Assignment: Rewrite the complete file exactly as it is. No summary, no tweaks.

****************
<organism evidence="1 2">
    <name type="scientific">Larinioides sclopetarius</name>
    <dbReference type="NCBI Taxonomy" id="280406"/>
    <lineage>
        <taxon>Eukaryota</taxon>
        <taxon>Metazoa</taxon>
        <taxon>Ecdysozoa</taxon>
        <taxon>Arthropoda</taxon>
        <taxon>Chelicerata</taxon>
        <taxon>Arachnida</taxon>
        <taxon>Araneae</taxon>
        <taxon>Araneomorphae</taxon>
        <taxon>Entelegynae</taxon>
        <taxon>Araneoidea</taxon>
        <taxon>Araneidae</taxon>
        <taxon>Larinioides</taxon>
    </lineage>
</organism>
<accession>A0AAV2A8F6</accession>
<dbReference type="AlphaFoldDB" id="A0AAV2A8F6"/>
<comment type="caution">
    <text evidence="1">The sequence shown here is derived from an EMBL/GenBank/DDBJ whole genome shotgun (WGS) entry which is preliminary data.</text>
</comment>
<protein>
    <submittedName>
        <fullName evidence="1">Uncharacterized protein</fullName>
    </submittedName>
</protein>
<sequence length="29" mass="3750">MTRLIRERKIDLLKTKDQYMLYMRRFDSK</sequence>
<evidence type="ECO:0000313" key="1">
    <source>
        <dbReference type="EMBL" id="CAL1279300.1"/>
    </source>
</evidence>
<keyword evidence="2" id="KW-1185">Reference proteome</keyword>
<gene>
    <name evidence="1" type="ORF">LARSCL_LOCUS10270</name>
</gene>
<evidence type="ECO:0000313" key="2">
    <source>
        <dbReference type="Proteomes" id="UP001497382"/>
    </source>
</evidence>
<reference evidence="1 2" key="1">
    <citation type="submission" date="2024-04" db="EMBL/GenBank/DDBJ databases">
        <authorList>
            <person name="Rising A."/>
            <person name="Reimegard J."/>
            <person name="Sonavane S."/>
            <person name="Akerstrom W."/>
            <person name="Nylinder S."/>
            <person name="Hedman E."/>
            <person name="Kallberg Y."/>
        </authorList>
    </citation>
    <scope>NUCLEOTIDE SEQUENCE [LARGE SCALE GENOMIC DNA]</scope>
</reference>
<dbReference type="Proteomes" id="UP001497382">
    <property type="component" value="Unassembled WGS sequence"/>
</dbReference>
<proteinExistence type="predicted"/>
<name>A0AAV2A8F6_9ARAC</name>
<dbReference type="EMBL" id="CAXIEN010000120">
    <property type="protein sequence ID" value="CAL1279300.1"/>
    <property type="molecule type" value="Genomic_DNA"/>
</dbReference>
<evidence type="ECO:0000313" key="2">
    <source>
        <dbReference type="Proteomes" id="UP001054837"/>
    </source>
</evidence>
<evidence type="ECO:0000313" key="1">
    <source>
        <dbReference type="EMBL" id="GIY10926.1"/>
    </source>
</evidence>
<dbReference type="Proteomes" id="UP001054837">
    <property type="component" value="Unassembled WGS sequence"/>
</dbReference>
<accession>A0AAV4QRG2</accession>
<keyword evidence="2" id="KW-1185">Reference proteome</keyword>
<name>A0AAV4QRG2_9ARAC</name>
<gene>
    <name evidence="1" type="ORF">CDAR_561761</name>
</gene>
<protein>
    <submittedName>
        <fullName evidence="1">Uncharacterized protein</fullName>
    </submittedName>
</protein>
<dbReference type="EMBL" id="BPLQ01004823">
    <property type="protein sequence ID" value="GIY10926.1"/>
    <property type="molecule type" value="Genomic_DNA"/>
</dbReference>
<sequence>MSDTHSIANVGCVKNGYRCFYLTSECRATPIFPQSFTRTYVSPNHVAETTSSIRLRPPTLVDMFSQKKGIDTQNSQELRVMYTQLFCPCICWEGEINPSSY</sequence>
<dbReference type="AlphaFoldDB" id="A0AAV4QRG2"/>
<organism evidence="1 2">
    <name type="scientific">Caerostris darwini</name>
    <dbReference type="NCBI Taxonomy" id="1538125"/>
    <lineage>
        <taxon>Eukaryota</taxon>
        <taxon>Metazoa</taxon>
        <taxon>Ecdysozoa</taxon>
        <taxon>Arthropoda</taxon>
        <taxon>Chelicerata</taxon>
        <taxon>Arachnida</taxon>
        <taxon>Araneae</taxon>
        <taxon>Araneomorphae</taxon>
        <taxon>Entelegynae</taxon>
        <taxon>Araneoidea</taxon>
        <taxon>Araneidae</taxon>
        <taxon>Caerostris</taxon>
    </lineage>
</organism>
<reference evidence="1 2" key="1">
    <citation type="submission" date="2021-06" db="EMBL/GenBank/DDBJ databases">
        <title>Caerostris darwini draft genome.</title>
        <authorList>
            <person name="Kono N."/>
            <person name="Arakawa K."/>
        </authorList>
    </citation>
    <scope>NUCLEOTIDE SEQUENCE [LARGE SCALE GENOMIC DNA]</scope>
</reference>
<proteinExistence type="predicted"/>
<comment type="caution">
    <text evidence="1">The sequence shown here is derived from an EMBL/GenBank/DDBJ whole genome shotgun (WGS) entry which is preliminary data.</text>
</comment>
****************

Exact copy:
<organism evidence="1 2">
    <name type="scientific">Larinioides sclopetarius</name>
    <dbReference type="NCBI Taxonomy" id="280406"/>
    <lineage>
        <taxon>Eukaryota</taxon>
        <taxon>Metazoa</taxon>
        <taxon>Ecdysozoa</taxon>
        <taxon>Arthropoda</taxon>
        <taxon>Chelicerata</taxon>
        <taxon>Arachnida</taxon>
        <taxon>Araneae</taxon>
        <taxon>Araneomorphae</taxon>
        <taxon>Entelegynae</taxon>
        <taxon>Araneoidea</taxon>
        <taxon>Araneidae</taxon>
        <taxon>Larinioides</taxon>
    </lineage>
</organism>
<accession>A0AAV2A8F6</accession>
<dbReference type="AlphaFoldDB" id="A0AAV2A8F6"/>
<comment type="caution">
    <text evidence="1">The sequence shown here is derived from an EMBL/GenBank/DDBJ whole genome shotgun (WGS) entry which is preliminary data.</text>
</comment>
<protein>
    <submittedName>
        <fullName evidence="1">Uncharacterized protein</fullName>
    </submittedName>
</protein>
<sequence length="29" mass="3750">MTRLIRERKIDLLKTKDQYMLYMRRFDSK</sequence>
<evidence type="ECO:0000313" key="1">
    <source>
        <dbReference type="EMBL" id="CAL1279300.1"/>
    </source>
</evidence>
<keyword evidence="2" id="KW-1185">Reference proteome</keyword>
<gene>
    <name evidence="1" type="ORF">LARSCL_LOCUS10270</name>
</gene>
<evidence type="ECO:0000313" key="2">
    <source>
        <dbReference type="Proteomes" id="UP001497382"/>
    </source>
</evidence>
<reference evidence="1 2" key="1">
    <citation type="submission" date="2024-04" db="EMBL/GenBank/DDBJ databases">
        <authorList>
            <person name="Rising A."/>
            <person name="Reimegard J."/>
            <person name="Sonavane S."/>
            <person name="Akerstrom W."/>
            <person name="Nylinder S."/>
            <person name="Hedman E."/>
            <person name="Kallberg Y."/>
        </authorList>
    </citation>
    <scope>NUCLEOTIDE SEQUENCE [LARGE SCALE GENOMIC DNA]</scope>
</reference>
<dbReference type="Proteomes" id="UP001497382">
    <property type="component" value="Unassembled WGS sequence"/>
</dbReference>
<proteinExistence type="predicted"/>
<name>A0AAV2A8F6_9ARAC</name>
<dbReference type="EMBL" id="CAXIEN010000120">
    <property type="protein sequence ID" value="CAL1279300.1"/>
    <property type="molecule type" value="Genomic_DNA"/>
</dbReference>
<evidence type="ECO:0000313" key="2">
    <source>
        <dbReference type="Proteomes" id="UP001054837"/>
    </source>
</evidence>
<evidence type="ECO:0000313" key="1">
    <source>
        <dbReference type="EMBL" id="GIY10926.1"/>
    </source>
</evidence>
<dbReference type="Proteomes" id="UP001054837">
    <property type="component" value="Unassembled WGS sequence"/>
</dbReference>
<accession>A0AAV4QRG2</accession>
<keyword evidence="2" id="KW-1185">Reference proteome</keyword>
<name>A0AAV4QRG2_9ARAC</name>
<gene>
    <name evidence="1" type="ORF">CDAR_561761</name>
</gene>
<protein>
    <submittedName>
        <fullName evidence="1">Uncharacterized protein</fullName>
    </submittedName>
</protein>
<dbReference type="EMBL" id="BPLQ01004823">
    <property type="protein sequence ID" value="GIY10926.1"/>
    <property type="molecule type" value="Genomic_DNA"/>
</dbReference>
<sequence>MSDTHSIANVGCVKNGYRCFYLTSECRATPIFPQSFTRTYVSPNHVAETTSSIRLRPPTLVDMFSQKKGIDTQNSQELRVMYTQLFCPCICWEGEINPSSY</sequence>
<dbReference type="AlphaFoldDB" id="A0AAV4QRG2"/>
<organism evidence="1 2">
    <name type="scientific">Caerostris darwini</name>
    <dbReference type="NCBI Taxonomy" id="1538125"/>
    <lineage>
        <taxon>Eukaryota</taxon>
        <taxon>Metazoa</taxon>
        <taxon>Ecdysozoa</taxon>
        <taxon>Arthropoda</taxon>
        <taxon>Chelicerata</taxon>
        <taxon>Arachnida</taxon>
        <taxon>Araneae</taxon>
        <taxon>Araneomorphae</taxon>
        <taxon>Entelegynae</taxon>
        <taxon>Araneoidea</taxon>
        <taxon>Araneidae</taxon>
        <taxon>Caerostris</taxon>
    </lineage>
</organism>
<reference evidence="1 2" key="1">
    <citation type="submission" date="2021-06" db="EMBL/GenBank/DDBJ databases">
        <title>Caerostris darwini draft genome.</title>
        <authorList>
            <person name="Kono N."/>
            <person name="Arakawa K."/>
        </authorList>
    </citation>
    <scope>NUCLEOTIDE SEQUENCE [LARGE SCALE GENOMIC DNA]</scope>
</reference>
<proteinExistence type="predicted"/>
<comment type="caution">
    <text evidence="1">The sequence shown here is derived from an EMBL/GenBank/DDBJ whole genome shotgun (WGS) entry which is preliminary data.</text>
</comment>